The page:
You would never know that there are four people and two cats in this house. We are all in the different corners, probably all tapping away on our different computers.
Hang on a minute there. Four computers? In one house? That's amazing.
Count again; there is also "the old laptop" which is still functional, but, as is it over seven years old, can't be trusted from one day to the next. That makes five computers. There are a further two computers jostling for space which are in the process of being repaired or rebuilt for friends.
I remember my first job as a lowly minion in the computer department of a large water authority. A team of highly trained technicians, working round the clock, attended to the needs of a 1K mainframe housed in a climate-controlled space the size of a small chapel.
We bought an Amstrad quite early on. I don't suppose the "children" (both around a quarter of a century old now) remember a time without having a computer at home. They were playing "Maths Rescue" in the early 90s, and using a weird little word processor that we acquired somewhere along the line.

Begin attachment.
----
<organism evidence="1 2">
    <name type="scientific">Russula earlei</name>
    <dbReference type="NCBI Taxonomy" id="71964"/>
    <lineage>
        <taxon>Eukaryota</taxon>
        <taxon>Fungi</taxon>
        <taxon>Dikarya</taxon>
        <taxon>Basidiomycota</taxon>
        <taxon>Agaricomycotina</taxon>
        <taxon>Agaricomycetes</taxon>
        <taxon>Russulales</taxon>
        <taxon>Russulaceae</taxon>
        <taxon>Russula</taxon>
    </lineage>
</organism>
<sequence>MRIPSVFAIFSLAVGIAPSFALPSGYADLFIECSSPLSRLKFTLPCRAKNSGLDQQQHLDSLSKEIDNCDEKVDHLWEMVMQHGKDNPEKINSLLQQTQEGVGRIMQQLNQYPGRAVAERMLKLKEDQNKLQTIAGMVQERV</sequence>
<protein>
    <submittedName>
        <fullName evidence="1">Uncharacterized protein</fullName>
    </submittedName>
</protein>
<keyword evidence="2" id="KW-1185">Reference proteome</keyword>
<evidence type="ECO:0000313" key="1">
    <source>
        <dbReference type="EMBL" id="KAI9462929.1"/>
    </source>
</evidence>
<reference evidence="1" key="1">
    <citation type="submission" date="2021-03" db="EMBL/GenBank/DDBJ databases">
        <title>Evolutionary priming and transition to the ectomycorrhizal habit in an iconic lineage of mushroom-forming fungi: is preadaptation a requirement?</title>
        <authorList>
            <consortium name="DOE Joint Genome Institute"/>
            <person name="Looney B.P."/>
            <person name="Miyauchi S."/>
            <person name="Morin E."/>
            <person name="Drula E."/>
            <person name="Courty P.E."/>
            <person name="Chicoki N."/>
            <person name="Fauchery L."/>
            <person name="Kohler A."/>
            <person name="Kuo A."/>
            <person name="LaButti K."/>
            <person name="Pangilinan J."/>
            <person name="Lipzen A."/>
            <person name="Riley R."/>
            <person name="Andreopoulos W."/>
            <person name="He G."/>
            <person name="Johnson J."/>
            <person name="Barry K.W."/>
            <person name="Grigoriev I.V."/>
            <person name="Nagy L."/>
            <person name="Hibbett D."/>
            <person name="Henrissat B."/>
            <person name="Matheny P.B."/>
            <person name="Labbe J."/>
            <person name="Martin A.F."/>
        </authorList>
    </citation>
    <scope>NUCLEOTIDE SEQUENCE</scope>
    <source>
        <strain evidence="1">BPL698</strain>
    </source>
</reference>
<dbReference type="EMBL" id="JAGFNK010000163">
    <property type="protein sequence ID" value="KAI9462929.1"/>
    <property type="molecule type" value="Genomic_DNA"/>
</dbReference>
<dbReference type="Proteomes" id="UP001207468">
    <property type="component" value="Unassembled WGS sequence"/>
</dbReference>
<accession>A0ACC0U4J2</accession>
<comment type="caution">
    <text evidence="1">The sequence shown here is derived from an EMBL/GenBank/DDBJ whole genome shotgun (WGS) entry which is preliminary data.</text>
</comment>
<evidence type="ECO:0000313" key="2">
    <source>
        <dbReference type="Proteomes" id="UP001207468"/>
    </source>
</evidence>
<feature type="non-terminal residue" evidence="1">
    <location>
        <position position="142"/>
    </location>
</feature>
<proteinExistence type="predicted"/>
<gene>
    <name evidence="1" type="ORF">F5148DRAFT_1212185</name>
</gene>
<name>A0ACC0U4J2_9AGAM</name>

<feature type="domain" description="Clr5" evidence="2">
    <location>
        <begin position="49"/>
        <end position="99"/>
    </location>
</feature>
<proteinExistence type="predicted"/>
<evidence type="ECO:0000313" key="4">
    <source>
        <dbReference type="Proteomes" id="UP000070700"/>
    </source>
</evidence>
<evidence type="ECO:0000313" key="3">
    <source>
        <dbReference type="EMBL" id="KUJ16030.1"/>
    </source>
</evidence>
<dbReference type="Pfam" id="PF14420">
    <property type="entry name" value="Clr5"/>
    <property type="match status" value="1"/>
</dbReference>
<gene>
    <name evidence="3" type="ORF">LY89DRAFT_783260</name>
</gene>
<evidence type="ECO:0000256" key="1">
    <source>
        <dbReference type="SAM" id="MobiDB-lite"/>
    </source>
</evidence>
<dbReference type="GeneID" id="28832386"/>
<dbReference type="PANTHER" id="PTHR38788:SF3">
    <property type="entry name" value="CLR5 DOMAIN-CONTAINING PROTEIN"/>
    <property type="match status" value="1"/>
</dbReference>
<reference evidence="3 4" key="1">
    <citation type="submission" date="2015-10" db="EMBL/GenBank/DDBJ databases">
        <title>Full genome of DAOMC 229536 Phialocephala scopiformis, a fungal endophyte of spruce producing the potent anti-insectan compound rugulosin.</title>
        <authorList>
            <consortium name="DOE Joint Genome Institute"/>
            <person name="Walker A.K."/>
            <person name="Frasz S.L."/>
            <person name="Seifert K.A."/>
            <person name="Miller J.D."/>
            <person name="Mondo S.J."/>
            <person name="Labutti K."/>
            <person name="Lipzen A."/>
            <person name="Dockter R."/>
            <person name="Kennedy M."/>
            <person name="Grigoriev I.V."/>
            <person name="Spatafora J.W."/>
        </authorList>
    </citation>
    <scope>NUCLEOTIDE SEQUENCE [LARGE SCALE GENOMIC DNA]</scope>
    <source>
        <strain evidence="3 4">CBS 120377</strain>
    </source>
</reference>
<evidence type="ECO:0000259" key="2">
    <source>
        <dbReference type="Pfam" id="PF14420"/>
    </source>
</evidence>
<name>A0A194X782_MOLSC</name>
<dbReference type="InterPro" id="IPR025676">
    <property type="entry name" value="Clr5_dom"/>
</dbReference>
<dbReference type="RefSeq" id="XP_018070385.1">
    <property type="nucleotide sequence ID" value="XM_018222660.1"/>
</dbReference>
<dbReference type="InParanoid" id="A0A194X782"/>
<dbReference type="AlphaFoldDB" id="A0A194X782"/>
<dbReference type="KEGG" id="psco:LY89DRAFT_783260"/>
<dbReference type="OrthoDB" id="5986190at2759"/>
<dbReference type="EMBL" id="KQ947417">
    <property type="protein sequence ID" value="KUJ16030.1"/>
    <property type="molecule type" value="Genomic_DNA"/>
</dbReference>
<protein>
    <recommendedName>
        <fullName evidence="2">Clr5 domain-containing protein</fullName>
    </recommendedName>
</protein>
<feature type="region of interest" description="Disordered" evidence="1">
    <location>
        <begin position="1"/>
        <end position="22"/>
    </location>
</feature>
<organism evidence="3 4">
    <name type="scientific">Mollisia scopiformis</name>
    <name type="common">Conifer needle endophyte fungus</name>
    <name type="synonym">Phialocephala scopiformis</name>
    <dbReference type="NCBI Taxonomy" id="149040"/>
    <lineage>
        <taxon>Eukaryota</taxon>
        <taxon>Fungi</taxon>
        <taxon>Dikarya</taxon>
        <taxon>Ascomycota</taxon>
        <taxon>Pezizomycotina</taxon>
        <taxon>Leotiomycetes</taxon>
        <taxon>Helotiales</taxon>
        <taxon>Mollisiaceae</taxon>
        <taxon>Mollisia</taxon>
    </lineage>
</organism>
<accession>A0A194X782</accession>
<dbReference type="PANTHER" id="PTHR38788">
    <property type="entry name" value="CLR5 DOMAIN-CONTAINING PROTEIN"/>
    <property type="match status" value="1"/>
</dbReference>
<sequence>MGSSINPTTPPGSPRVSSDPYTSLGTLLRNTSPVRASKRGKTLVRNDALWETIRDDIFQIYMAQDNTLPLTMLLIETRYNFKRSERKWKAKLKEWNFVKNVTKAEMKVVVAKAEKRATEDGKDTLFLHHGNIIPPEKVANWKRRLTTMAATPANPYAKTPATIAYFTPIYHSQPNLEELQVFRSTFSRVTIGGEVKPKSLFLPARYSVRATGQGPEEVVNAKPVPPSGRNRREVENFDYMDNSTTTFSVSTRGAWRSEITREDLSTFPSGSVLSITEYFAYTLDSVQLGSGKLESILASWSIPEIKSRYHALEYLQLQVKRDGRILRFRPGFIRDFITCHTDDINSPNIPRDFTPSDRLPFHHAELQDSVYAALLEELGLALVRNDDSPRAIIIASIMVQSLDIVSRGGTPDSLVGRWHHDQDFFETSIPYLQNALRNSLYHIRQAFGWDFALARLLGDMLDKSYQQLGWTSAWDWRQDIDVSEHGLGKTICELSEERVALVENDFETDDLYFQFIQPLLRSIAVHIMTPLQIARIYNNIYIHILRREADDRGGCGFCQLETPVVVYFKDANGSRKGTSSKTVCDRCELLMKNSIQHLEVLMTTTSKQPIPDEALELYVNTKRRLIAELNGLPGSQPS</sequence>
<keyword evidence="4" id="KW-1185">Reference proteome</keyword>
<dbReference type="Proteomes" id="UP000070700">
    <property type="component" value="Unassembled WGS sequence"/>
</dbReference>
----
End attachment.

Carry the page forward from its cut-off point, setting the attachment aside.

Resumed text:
Computers have taken over huge areas of our lives; letters=emails; photocopies=scan and print; notebook and pencil=Word documents; family budgets= Excel; catalogues=online shopping; reference books=Google.
It is amazing to think that every day I move seamlessly between technologies that are hundreds, even thousands of years old (knitting, cooking, reading books, playing the piano) and ones that had never even been thought of until maybe a year ago.
(Can't wait to upgrade my smart phone for the next model as soon as my contract lets me!)